As part of the UGA Signature Lecture Series, Susan Schneider, William F. Dietrich Distinguished Professor of Philosophy at Florida Atlantic University, presented a lecture entitled, “AI, Your Brain, and the Thought Data Economy.” The virtual event, held Oct. 8, examined both the pitfalls and revolutionary potential of brain microchips, artificial intelligence and neuroscience technology.
Schneider argues that humanity finds itself on the cusp of monumental technological developments, but these shouldn’t be adopted uncritically without regulations. Ongoing developments include:
- A microchip by Neuralink, a company founded by Elon Musk, that communicates data from the human brain to personal digital devices
- An artificial hippocampus currently being tested in humans
- Technology from CTRL Labs, recently acquired by Facebook, that allows people to control computers with their mind
- Wearable technology to detect one’s thoughts
- Microchips that enhance certain functions of the brain
But, as Schneider emphasized, none of these technologies are ethically and politically neutral.
While many of these technologies represent serious therapeutic breakthroughs, Schneider points out that abuses could easily follow. The artificial hippocampus can help people who have difficulty forming long-term memories. The CTRL Labs technology has the potential to help quadriplegics.
The brain enhancement microchips could potentially bring humanity to an entirely new level of intelligence. However, data communicated to a digital device could be commodified and sold to advertisers, or perhaps more shockingly, used by governments to monitor mind analytics and even thoughts.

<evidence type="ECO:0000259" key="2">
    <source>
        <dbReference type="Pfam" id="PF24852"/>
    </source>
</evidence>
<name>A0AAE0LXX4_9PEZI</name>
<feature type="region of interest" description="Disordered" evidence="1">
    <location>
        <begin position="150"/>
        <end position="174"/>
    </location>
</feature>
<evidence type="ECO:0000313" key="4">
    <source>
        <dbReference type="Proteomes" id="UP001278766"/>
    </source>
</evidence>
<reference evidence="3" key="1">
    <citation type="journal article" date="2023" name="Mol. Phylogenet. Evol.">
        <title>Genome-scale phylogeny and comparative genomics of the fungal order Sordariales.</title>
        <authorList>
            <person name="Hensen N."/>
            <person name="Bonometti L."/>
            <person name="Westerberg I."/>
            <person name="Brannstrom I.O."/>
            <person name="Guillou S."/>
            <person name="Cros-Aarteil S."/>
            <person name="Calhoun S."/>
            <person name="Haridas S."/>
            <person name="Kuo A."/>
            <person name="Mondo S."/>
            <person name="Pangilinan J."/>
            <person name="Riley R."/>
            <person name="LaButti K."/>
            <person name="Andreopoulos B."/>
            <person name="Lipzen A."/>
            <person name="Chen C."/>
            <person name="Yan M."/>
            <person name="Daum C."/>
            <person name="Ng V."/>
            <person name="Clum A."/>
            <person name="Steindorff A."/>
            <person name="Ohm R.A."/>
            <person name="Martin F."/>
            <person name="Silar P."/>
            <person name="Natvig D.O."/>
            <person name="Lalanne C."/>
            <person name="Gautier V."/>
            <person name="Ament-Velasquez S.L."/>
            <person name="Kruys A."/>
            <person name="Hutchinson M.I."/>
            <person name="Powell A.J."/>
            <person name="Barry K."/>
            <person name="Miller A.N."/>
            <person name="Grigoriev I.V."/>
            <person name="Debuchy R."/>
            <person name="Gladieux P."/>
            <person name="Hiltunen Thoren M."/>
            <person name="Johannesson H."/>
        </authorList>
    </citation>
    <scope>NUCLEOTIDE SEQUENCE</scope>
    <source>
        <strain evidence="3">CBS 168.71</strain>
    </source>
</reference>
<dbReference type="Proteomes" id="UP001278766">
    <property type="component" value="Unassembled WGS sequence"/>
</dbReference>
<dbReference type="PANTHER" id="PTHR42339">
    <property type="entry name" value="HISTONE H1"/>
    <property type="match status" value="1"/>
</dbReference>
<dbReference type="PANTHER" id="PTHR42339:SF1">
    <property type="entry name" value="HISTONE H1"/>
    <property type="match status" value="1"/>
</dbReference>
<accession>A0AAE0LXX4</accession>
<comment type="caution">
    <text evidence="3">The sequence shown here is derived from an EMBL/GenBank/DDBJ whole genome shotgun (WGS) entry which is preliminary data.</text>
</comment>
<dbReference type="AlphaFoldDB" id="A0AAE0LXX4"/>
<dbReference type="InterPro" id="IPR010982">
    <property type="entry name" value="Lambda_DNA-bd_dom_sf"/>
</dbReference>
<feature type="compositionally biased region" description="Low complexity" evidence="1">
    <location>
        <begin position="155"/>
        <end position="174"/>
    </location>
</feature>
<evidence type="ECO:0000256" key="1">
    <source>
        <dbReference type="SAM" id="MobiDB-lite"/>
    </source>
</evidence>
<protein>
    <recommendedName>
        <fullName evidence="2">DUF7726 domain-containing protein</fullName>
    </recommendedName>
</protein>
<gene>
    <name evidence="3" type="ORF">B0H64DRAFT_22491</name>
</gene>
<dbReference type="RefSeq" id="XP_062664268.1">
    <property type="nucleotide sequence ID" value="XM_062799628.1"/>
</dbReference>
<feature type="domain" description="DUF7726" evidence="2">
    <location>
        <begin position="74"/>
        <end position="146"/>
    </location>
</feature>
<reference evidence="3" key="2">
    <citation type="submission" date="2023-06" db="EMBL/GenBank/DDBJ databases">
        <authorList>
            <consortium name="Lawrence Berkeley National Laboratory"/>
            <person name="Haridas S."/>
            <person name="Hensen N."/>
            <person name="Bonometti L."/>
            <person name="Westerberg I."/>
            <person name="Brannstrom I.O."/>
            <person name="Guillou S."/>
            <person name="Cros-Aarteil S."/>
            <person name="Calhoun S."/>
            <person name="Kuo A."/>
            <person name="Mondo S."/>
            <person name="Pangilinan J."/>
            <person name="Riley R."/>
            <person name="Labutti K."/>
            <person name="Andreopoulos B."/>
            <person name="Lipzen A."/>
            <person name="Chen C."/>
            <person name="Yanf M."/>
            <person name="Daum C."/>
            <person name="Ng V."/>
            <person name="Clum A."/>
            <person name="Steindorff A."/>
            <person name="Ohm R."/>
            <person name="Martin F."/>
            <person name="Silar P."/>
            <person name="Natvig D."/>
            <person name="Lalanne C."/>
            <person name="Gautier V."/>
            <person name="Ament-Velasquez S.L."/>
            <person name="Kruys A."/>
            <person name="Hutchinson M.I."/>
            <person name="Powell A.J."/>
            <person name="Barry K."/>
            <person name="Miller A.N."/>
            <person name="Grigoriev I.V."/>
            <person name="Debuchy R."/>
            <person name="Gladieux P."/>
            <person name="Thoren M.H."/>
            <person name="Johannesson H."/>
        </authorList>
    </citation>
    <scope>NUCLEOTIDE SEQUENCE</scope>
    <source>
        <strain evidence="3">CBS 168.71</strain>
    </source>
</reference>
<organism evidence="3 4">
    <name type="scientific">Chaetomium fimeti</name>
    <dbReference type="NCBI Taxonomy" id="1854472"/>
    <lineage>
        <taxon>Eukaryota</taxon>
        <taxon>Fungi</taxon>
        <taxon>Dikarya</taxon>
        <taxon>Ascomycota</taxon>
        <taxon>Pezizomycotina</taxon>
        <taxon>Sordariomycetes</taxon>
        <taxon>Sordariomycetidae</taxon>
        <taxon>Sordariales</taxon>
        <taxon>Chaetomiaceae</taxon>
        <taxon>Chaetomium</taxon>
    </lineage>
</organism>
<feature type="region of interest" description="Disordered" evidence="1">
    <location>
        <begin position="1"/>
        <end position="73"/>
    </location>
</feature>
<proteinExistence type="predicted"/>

It’s also possible that the microchip enhancements, much like higher education, would be available disproportionately to the population, exacerbating economic disparities. Conversely, people might not be able to opt out of the brain enhancements because of the economic and social pressure to keep up with and compete against others
Schneider shared serious concerns over thought privacy, and the possibility for rampant abuse of these technologies. Even so, she didn’t argue against neuroscience technology, but rather in favor of carefully monitoring its progression and for the creation of legal frameworks that can benevolently shape the technology and protect the consumer.
In forecasting what some of this technology could develop toward in the future, Schneider imagines a world in which you buy different brain enhancements in a store just like any other shopping experience. Questions this would raise about identity, beyond even consumerist concerns, extend to the possibility that people could upgrade themselves to the point of becoming posthuman.
One of the concerns with a posthuman stage is that people would no longer be who they were before the upgrades. While it’s not known whether microchips and artificial intelligence technology have the ability to support consciousness, other imaginative forecasts include upgrades beyond consciousness and enhancements in mental functioning that would move human consciousness to the cloud.
In the event of moving consciousness to the cloud en masse, humanity could reach the singularity anticipated famously by Ray Kurzweil in “The Singularity is Near.” The science fiction future that seemed to only exist in the distant future is upon us, and its technology confronts humanity with ethical and political dilemmas.